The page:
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MISCELLANIES,

IN PROSE AND VERSE,

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TO

JOHN ALDERSON, Esq. M.D.,

PRESIDENT OF THE HULL PHILOSOPHICAL AND LITERARY SOCIETY ; SENIOR PHYSICIAN TO THE HULL INFIRMARY, AND CONSULTING PHYSICIAN TO THE LYING-IN-CHARITY; HONORARY MEMBER OF THE YORKSHIRE PHILOSOPHICAL SOCIETY; CORRESPONDING MEMBER OF THE MEDICOCHIRURGICAL SOCIETY, EDINBRO', &c. &c. &c.

DEAR Sir,

In dedicating to you the following pages, the author is influenced by reasons, the statement of which will not, he trusts, be discreditable to either party.

Nearly thirty years ago, you were one of the first, and now, alas ! almost the only survivor of those friends, to whom he was chiefly indebted for encouragement and support, at a period when to him these were peculiarly valuable; and your advice on various points connected with his literary pursuits, was as freely given, as it was beneficial.

To your professional care and eminent skill, on various occasions, he considers himself indebted, under Divine Providence, for the prolongation of life; and the promptitude and liberality with which your attentions were ever rendered, in the time of necessity and disease, to himself and family, are not the less deserving of acknowledgment, because shared in common with many other persons, in similar circumstances.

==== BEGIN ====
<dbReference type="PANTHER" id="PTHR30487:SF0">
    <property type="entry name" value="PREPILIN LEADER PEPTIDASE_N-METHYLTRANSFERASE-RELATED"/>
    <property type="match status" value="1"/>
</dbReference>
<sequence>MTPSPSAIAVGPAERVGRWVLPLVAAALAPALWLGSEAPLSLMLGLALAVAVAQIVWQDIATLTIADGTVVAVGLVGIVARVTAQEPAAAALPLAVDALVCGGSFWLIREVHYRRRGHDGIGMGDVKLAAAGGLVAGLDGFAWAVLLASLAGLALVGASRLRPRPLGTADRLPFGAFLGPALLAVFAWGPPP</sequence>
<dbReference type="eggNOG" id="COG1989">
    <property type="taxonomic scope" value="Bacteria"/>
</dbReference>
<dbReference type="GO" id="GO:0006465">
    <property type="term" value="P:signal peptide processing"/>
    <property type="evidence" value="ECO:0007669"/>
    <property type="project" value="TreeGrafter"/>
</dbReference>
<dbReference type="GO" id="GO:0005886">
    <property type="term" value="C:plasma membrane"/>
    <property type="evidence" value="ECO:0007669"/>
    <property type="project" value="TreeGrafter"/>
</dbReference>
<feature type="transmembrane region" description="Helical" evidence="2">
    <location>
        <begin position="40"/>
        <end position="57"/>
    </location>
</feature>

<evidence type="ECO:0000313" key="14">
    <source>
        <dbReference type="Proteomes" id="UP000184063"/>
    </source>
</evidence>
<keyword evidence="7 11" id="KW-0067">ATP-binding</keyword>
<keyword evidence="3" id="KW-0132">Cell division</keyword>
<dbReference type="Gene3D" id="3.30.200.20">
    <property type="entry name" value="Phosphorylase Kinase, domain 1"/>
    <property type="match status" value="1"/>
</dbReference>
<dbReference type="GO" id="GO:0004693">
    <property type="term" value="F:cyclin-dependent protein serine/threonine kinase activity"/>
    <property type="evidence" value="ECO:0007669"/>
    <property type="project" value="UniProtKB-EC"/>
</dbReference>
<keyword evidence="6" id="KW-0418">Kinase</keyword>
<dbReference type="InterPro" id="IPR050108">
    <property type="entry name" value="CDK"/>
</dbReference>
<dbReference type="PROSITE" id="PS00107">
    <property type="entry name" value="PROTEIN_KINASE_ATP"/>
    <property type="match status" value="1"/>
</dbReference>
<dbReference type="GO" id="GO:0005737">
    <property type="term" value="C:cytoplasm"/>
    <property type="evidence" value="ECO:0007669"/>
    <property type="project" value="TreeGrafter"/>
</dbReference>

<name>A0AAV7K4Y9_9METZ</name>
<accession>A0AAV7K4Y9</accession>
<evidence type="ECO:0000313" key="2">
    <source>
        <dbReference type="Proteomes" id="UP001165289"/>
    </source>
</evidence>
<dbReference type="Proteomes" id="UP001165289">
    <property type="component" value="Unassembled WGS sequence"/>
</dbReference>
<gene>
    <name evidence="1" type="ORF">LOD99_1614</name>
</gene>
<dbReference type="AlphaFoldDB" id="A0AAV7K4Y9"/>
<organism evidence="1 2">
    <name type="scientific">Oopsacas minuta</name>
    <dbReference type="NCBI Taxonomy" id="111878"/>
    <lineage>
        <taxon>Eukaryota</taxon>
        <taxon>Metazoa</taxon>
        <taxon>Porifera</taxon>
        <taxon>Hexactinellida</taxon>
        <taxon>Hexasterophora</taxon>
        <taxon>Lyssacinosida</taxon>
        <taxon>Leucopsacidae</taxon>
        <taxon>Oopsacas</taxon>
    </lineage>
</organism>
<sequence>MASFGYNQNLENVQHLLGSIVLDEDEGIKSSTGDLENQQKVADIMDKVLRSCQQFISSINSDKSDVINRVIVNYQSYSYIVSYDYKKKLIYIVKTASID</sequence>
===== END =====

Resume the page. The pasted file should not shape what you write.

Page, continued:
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Although entertaining sentiments different from your own on some of those subjects, both in Religion and Politics, which, in the eventful period of the last thirty years, have agitated the public mind, and frequently broken the bonds of amity between friends; and from his situation necessarily called upon to avow and defend those opinions which he himself had conscientiously adopted ; the writer is not aware that he has ever thereby forfeited your good will ; certainly he has never, for a moment, experienced the slightest relaxation in your kindness—an instance of liberality, unpurchased by servile adulation, which, even in this professedly liberal age, will be more generally praised than imitated.

Several of the following pieces received your approbation when first published. The reprint of a selection of them has been often solicited by friends, who, either from the principle of association, and the reminiscences of former and perhaps more happy times, or from partiality to the author, attribute to them more merit than they intrinsically pos

These solicitations have led to the present publication ; and one gratification it affords him, is the opportunity of thus publicly acknowledging his obligations to your kindness, and of expressing his warmest wishes for your happiness, and the prolongation of your valuable life.

With these sentiments, the writer begs leave to subscribe himself,

DEAR SIR,
Your most obedient Seryant,

sess.

I. W.

Hull, June 29, 1829.

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